Journal of Applied Mathematics

Volume 2012 (2012), Article ID 193061, 21 pages

http://dx.doi.org/10.1155/2012/193061

## Analysis of a System for Linear Fractional Differential Equations

^{1}School of Mathematical Science and Computing Technology, Central South University, Hunan, Changsha 410075, China^{2}School of Mathematical Science and Computing Technology, Changsha University of Science and Technology, Hunan, Changsha 410076, China^{3}School of Mathematical Science and Computing Technology, Guangxi University for Nationalities, Guangxi, Nanning 530006, China^{4}Xiamen Institute of Technology, Huaqiao University, Fujian, Xiamen 361021, China

Received 3 March 2012; Revised 21 July 2012; Accepted 23 July 2012

Academic Editor: Chein-Shan Liu

Copyright © 2012 Fang Wang et al. This is an open access article distributed under the Creative Commons Attribution License, which permits unrestricted use, distribution, and reproduction in any medium, provided the original work is properly cited.

#### Abstract

The main purpose of this paper is to obtain the unique solution of the constant coefficient homogeneous linear fractional differential equations and the constant coefficient nonhomogeneous linear fractional differential equations if is a diagonal matrix and and prove the existence and uniqueness of these two kinds of equations for any and . Then we give two examples to demonstrate the main results.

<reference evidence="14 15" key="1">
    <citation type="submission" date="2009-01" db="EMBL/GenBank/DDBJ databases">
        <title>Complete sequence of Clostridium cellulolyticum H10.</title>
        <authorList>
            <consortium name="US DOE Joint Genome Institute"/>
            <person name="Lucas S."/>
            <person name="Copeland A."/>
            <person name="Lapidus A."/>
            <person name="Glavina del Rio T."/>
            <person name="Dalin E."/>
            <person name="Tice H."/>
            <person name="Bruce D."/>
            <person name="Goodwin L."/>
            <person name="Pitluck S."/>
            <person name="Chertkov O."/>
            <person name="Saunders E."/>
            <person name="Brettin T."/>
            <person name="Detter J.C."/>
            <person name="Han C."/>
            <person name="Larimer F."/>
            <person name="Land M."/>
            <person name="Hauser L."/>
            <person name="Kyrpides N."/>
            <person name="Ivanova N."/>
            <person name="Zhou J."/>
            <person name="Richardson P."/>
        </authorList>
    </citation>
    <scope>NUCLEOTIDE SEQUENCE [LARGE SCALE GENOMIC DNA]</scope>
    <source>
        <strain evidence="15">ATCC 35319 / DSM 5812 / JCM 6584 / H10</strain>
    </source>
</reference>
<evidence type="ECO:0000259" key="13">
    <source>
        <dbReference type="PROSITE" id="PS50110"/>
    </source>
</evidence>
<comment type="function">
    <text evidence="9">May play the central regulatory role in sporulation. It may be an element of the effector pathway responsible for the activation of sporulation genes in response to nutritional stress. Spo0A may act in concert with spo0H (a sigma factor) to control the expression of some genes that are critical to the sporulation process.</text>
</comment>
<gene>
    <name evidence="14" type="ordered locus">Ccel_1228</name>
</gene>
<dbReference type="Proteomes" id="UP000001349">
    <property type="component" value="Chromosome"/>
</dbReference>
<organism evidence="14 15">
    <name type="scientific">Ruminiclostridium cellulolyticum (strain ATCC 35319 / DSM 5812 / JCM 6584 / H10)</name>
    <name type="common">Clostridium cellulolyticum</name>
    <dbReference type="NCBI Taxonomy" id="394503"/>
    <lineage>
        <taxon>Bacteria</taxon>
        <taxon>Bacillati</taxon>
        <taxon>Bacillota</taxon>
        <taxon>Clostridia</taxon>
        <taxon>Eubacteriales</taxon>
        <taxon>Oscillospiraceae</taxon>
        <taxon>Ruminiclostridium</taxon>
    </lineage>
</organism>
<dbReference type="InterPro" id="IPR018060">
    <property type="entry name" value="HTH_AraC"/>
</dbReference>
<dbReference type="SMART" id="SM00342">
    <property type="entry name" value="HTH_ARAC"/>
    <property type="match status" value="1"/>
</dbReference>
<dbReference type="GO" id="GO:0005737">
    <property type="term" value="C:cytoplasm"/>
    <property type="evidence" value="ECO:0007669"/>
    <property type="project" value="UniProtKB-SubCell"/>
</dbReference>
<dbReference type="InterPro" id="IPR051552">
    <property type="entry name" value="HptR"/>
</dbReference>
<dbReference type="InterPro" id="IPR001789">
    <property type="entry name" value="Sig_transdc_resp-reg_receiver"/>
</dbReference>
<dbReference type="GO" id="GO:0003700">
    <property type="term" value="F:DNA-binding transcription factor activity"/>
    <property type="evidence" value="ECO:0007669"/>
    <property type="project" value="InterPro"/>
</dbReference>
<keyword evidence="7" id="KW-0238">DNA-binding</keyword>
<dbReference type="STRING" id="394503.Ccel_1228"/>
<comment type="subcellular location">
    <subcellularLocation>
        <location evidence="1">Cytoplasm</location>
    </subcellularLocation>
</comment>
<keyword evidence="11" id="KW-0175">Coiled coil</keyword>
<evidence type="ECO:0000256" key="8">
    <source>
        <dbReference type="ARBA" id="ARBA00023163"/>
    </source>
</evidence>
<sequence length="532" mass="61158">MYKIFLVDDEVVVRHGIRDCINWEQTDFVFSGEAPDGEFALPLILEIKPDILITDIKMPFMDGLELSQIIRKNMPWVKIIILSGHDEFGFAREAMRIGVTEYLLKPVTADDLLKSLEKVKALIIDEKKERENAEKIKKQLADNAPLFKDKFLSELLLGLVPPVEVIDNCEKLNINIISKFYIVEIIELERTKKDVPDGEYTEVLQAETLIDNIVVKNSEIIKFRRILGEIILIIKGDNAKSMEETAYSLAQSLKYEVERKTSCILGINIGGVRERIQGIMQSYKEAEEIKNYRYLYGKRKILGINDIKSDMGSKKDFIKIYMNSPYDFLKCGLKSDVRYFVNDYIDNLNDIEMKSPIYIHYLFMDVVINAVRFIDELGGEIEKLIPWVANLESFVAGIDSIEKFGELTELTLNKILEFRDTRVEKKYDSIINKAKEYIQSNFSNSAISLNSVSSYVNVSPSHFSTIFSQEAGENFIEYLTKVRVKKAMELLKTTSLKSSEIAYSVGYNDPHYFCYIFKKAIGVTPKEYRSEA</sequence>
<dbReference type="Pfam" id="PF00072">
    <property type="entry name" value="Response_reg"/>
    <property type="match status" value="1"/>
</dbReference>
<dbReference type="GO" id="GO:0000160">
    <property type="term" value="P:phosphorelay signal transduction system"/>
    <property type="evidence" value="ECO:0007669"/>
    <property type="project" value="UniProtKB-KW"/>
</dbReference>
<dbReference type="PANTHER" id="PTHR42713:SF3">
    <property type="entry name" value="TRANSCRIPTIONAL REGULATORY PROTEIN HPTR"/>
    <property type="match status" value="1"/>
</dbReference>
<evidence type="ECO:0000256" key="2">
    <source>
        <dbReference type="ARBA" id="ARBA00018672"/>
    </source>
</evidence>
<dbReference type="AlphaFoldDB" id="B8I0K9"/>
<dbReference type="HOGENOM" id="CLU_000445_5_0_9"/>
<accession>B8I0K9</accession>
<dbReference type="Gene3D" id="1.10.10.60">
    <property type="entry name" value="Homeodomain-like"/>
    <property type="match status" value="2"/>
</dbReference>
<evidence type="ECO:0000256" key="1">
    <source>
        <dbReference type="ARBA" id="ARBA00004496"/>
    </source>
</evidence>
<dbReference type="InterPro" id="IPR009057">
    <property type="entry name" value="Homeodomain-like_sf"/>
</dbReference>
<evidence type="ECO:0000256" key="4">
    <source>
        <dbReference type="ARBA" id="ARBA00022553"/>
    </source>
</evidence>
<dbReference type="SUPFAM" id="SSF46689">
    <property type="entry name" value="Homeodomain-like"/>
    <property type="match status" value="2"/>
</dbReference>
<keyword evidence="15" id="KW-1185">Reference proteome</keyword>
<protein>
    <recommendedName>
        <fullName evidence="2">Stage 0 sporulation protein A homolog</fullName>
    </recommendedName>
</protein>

#### 1. Introduction

System of fractional differential equations has gained a lot of interest because of the challenges it offers compared to the study of system of ordinary differential equations. Numerous applications of this system in different areas of physics, engineering, and biological sciences have been presented in [1–3]. The differential equations involving the Riemman-Liouville differential operators of fractional order appear to be more important in modeling several physical phenomena and therefore seem to deserve an independent study of their theory parallel to the well-known theory of ordinary differential equations. The existence and uniqueness of solution for fractional differential equations with any have been studied in many papers, see [4–28]. In [4] Daftradar-Gejji and Babakhani have studied the existence and uniqueness of where denotes the standard Riemman-Liouville fractional derivative, , , which is an m dimensional linear space. They have obtained that the system (1.1) has a unique solution defined on if and . In [17] Belmekki et al. have studied the existence of periodic solution for some linear fractional differential equation in . In [21] Ahmad and Nieto have studied the Riemann-Liouwille fractional differential equations with fractional boundary conditions. In comparison with the earlier results of this type we get more general assumptions. We assume instead of and consider the following system of fractional differential equations: where denotes the standard Riemman-Liouville fractional derivative, , , and is a constant vector. We completely generalize the results in [4] and obtain the new results if . Furthermore, we also obtain some results of the unique solution of the homogeneous and nonhomogeneous initial value problems with the classical Mittag-Leffler special function [5] which is similar to the ordinary differential equations. Now we introduce the first Mittag-Leffler function defined by The function belongs to . Indeed, taking the norm in , we have The formula remains valid for . In this case, . Then we introduce the second Mittag-Leffler function defined by The formula remains also valid for . In this case, .